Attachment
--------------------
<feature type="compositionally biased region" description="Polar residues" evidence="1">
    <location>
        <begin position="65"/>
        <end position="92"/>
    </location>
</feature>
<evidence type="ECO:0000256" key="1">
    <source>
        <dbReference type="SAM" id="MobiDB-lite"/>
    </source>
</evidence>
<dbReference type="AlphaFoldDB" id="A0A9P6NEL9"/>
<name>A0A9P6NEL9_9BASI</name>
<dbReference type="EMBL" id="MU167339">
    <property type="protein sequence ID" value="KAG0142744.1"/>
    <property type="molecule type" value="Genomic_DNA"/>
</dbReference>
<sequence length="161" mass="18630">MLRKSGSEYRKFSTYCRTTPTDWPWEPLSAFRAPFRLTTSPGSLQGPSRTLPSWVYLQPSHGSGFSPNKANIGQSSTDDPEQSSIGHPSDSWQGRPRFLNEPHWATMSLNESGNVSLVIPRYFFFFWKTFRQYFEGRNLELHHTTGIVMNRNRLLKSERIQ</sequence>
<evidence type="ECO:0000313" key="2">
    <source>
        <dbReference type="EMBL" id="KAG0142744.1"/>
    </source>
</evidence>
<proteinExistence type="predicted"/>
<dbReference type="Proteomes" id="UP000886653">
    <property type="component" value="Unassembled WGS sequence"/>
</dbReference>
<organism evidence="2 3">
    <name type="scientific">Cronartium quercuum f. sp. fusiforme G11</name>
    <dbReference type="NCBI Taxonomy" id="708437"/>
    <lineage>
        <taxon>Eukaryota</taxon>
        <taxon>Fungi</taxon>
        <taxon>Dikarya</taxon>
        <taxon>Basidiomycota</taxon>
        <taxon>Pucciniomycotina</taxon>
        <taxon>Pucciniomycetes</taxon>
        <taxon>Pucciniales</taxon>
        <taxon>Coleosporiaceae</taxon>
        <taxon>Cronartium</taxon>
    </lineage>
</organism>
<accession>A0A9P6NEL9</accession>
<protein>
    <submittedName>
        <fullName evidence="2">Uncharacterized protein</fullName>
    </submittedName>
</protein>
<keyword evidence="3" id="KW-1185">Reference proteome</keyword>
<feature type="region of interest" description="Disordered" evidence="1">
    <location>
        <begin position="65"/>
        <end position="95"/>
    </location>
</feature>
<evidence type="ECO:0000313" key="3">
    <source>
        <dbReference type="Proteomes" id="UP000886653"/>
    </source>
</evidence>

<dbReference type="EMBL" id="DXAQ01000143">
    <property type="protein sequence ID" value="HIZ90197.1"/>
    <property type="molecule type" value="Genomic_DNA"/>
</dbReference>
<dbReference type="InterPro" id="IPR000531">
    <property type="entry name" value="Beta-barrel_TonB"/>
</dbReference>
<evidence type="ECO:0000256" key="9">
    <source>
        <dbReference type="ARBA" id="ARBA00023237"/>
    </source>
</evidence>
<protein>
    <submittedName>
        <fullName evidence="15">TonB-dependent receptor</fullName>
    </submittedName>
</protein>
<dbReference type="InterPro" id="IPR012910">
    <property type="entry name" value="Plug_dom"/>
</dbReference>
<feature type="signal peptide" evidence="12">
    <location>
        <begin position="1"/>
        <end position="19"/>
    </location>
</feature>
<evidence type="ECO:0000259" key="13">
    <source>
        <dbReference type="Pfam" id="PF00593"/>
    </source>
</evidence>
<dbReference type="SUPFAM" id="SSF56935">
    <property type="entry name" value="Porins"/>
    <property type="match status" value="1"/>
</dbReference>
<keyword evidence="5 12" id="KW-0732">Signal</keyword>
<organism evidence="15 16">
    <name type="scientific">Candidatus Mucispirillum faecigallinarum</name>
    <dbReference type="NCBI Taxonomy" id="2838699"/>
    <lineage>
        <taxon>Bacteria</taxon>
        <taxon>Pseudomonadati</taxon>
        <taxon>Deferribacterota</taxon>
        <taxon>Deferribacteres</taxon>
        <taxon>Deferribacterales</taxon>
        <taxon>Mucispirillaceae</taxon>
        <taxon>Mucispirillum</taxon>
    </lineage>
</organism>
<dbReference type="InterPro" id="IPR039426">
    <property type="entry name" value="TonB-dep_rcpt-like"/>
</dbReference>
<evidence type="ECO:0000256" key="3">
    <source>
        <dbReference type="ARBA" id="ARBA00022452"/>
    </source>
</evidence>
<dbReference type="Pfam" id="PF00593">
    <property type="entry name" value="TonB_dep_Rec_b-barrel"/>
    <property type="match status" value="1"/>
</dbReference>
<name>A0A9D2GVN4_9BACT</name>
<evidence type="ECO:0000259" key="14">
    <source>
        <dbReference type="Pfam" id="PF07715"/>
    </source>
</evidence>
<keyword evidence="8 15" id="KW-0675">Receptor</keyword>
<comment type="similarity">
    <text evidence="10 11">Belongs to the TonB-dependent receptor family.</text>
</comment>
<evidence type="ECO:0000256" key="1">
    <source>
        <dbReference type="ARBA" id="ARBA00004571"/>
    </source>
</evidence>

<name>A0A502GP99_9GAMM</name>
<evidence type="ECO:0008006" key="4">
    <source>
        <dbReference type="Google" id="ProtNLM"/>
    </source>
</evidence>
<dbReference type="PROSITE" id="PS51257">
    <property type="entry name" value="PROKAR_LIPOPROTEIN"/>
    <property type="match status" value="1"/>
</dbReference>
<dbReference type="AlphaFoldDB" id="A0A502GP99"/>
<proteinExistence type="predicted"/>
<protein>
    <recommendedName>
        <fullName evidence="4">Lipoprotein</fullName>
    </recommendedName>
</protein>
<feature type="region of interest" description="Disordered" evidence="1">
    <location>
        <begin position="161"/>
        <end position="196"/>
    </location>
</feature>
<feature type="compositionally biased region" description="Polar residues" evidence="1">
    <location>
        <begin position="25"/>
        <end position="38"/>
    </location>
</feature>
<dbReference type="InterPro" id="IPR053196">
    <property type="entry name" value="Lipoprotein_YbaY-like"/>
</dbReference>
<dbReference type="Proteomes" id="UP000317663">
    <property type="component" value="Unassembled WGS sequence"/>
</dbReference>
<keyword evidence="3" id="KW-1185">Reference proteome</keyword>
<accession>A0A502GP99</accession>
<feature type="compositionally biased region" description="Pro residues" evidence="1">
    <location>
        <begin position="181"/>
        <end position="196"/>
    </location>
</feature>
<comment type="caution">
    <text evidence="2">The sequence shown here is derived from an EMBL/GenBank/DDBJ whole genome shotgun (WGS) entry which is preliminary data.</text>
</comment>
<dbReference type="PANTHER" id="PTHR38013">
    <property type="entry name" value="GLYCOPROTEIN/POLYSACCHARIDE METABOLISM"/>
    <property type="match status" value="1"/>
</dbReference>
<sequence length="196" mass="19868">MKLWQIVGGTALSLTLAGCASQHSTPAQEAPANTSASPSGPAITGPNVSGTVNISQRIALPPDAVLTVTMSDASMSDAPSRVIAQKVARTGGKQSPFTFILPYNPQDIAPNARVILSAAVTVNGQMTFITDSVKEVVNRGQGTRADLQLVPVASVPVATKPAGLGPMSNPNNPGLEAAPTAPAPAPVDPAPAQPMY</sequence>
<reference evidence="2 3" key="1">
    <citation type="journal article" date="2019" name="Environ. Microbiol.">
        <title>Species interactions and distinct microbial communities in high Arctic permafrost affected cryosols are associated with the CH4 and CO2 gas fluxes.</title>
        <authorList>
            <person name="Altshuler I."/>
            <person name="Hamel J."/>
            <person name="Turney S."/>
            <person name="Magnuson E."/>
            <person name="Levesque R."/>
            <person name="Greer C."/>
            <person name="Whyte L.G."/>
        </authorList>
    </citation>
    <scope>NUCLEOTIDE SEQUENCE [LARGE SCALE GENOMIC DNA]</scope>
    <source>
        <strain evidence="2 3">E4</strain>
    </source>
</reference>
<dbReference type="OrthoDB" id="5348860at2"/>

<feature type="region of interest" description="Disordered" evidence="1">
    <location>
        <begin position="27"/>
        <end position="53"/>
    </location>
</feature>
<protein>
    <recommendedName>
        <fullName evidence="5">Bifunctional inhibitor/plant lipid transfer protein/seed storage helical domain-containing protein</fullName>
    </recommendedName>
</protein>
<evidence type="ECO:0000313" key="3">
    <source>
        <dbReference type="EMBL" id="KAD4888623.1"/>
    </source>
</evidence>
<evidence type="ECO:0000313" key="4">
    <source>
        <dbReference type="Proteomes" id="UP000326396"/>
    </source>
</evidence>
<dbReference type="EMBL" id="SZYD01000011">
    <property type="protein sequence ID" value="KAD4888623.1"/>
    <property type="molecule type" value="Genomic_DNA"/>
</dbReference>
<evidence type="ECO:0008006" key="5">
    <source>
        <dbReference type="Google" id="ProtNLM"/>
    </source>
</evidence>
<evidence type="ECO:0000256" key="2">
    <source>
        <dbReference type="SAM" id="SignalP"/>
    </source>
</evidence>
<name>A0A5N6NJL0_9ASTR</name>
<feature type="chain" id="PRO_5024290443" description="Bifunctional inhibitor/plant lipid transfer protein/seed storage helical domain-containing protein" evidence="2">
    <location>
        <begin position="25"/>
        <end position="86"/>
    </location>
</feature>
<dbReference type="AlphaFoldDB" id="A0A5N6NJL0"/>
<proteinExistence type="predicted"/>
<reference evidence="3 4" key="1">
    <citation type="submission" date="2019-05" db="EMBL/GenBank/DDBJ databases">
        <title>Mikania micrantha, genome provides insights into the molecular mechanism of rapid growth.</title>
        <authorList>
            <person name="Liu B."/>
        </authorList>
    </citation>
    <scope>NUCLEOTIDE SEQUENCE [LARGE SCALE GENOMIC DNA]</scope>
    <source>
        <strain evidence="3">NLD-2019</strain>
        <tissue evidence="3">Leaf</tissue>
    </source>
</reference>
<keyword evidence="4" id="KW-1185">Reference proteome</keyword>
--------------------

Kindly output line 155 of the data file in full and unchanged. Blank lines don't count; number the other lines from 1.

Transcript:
    <location>